March 10, 2019

The Traditions and Customs of Cheesefare Sunday in Greece

The celebrations of Apokries (Greece's Carnival) culminate on Forgiveness or Cheesefare Sunday. It is the last day that Orthodox Christians traditionally eat dairy products and celebrate before the first day of Lent. In Greece, this day is redolent of traditions, customs, and, of course, delicious recipes that bring community and family together.

The advent of the carnival season, a period known in Greece as Apokries, marks the peak of indulgence in food and festivities. This period, however, ends with the start of the longest fasting period of the Orthodox calendar: the forty-seven-day pre-Easter Lenten fast. The Greek word "apokria" refers to the weeks of the gradual change in diet prior to the discipline of Lent, also known as Great Lent or "Sarakosti." This period of Apokries spans the three weeks before the onset of Great Lent. The popular tradition of celebrating Apokries culminates during the weekends with masquerades, parades, parties, and of course, the abundance of traditional foods. While the most popular carnival today is that of Patras, other cities and smaller towns carry out their own regional traditions

According to the Orthodox Church, the gradual change in diet is more than just a matter of food intake. Allowing us to transition from one spiritual state to another through this gradual change in diet, the Church acknowledges our human weakness. All celebrations culminate on Cheesefare Sunday, the last day of celebration before Pure Monday, or Clean Monday, which marks the first day of Lent. Cheesefare Sunday hosts an abundance of local traditions and culinary repertoires, with preparations beginning on Cheesefare Saturday. After church services in the morning, there is a continuation of the festivities that began the first Sunday of Apokries, with people masquerading through the village and town streets, followed by feasting on traditional dishes made with fish, cheese, milk and eggs, as meat was abandoned the previous week of Meatfare Sunday. Before the meal is served, however, everyone in the house traditionally asks forgiveness from each other, which is something also done by those who attend the Vespers of Forgiveness in the evening. Some traditional satirical songs carry out the theme of bidding goodbye to "Cheese" (Tyros) and welcoming in the "Onion" and the "Leek." All this, of course, in reference to the upcoming fast, where the "lowly" vegetable will now take over as the main course.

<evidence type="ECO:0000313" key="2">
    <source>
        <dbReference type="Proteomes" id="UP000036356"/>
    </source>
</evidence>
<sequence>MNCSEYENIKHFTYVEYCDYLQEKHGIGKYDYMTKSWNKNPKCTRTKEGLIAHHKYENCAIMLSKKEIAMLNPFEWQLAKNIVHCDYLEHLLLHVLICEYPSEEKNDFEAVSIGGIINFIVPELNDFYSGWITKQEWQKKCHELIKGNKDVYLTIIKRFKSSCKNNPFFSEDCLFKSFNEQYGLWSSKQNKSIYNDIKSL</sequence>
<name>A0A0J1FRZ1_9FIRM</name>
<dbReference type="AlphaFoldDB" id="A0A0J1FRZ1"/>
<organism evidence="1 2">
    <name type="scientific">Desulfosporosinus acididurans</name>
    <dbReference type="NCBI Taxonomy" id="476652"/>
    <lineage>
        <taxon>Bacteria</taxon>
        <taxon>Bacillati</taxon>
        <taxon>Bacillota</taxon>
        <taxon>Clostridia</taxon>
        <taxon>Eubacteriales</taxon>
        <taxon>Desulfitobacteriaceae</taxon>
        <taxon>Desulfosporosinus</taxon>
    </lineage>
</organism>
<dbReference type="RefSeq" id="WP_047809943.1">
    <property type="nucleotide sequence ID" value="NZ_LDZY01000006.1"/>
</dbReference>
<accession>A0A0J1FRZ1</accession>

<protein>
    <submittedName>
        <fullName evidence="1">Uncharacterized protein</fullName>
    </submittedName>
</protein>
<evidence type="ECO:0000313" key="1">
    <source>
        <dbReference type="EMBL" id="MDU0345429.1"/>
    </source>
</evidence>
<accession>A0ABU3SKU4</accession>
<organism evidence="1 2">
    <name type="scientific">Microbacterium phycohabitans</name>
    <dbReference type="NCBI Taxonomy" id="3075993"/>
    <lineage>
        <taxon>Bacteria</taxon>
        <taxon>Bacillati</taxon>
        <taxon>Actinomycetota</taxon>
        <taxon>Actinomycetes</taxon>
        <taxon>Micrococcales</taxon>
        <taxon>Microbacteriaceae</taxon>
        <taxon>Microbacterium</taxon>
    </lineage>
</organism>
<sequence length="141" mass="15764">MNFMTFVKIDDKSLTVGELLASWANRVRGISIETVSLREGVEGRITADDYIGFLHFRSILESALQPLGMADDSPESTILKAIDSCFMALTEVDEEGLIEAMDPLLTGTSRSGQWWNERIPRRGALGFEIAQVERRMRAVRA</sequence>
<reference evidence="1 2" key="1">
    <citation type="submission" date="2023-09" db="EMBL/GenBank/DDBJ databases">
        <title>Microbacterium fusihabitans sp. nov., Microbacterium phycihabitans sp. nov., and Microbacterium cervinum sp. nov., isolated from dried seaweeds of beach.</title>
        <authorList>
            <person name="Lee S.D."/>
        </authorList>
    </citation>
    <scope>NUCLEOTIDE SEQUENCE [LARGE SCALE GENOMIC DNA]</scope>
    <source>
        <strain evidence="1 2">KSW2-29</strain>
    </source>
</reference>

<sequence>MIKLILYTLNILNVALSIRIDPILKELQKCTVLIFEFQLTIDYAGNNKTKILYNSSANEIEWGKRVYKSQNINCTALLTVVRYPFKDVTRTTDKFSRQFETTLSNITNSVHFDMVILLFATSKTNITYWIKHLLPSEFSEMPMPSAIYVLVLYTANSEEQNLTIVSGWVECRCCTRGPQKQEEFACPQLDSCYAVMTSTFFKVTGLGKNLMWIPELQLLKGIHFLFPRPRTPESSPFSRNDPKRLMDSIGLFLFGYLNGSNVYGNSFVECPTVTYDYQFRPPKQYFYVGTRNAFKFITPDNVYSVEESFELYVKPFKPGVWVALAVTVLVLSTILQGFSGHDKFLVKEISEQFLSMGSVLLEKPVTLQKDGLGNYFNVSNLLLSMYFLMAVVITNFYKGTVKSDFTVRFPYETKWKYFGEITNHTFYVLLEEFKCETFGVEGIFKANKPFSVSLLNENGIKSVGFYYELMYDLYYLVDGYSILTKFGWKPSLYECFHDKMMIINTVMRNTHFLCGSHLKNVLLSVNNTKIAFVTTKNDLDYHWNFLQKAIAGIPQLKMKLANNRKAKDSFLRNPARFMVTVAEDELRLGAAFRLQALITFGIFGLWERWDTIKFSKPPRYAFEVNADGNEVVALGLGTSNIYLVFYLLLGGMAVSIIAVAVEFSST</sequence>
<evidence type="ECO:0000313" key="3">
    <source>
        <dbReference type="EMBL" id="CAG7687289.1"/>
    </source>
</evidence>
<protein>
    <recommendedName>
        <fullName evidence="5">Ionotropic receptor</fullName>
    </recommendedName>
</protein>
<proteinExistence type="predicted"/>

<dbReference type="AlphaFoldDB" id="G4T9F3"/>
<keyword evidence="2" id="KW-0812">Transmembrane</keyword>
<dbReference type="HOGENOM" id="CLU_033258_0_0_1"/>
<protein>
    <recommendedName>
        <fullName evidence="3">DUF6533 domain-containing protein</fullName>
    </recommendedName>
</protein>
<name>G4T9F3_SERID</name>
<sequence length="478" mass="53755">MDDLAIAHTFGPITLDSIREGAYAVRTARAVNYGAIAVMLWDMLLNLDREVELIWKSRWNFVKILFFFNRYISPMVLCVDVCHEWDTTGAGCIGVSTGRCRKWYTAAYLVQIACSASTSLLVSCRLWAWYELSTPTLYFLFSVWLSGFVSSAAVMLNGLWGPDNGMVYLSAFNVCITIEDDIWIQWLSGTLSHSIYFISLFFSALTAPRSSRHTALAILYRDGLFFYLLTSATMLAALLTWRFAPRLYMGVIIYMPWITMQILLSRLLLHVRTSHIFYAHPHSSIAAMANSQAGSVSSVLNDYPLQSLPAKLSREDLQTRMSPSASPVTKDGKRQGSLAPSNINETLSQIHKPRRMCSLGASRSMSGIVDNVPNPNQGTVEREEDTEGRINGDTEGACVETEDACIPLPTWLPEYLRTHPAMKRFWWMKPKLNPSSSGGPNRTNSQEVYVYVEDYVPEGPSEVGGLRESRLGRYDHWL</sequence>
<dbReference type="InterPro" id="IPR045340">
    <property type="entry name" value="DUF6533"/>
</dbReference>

In the central Peloponnese, specifically within the region of Arcadia, there is the tradition of eating what is called "tyrozoumi," a soupy stew of wild greens heavily garnished with chunks of mizithra cheese. This serves as a first course and everyone at the table is expected to partake of it after first raising the table with their hands three times. Following the tyrozoumi, comes the main course - macaroni sprinkled with lots of cheese. During the course of the evening, the unmarried young people are supposed to "steal" a piece of macaroni and place it under their pillow that night in order dream about the person they are to marry. 

The Vlach communities of the mountainous regions of central Greece make traditional "galatopites,” or milk pies, along with cheese pies, and pies filled with trahana, a homemade meal of wheat flour or cracked wheat — all of course, made with homemade phyllo.

On the island of Karpathos, the entire town is traditionally invited to the home of the mayor, where a large buffet is laid out with succulent fish and dairy products. Special sweets made with mizithra are also served, as well as rice pudding and a special drink called "sitaka," spiced with butter and honey.

In the islands of Kea and Milos, the remnants of food from the feast of Cheesefare Sunday are left on the table until the following morning, just in case "the ghost of the house" gets hungry during the night.

In Crete the woman of the house saves the cheese that is left over till Easter Sunday, when she will distribute it to other women in church after the singing of "Christ is Risen", in order that they may not bear children who will become monastics and deprive them of having grandchildren.

Another tradition is to cook an egg as a last meal at night and eat it, and then after the long fasting period the first thing they will eat on Easter Sunday is the paschal egg. This egg is cooked traditionally at the fireplace, and whichever egg "sweats" first, the one to whom that egg belongs is said to have a lucky year. Another tradition with eggs is to take a fresh egg and tie it to the ceiling with a string. Then turning the egg, a game is played where those in the house try to grab it with their mouths while kneeling and having hands tied behind the back.

Today, most of these traditions have died out, with weak and scattered attempts to retain them in some of the more rural areas of Greece. Even so, most people will still partake of traditional Cheesefare Sunday dishes, whether it be in their homes or at some local taverna.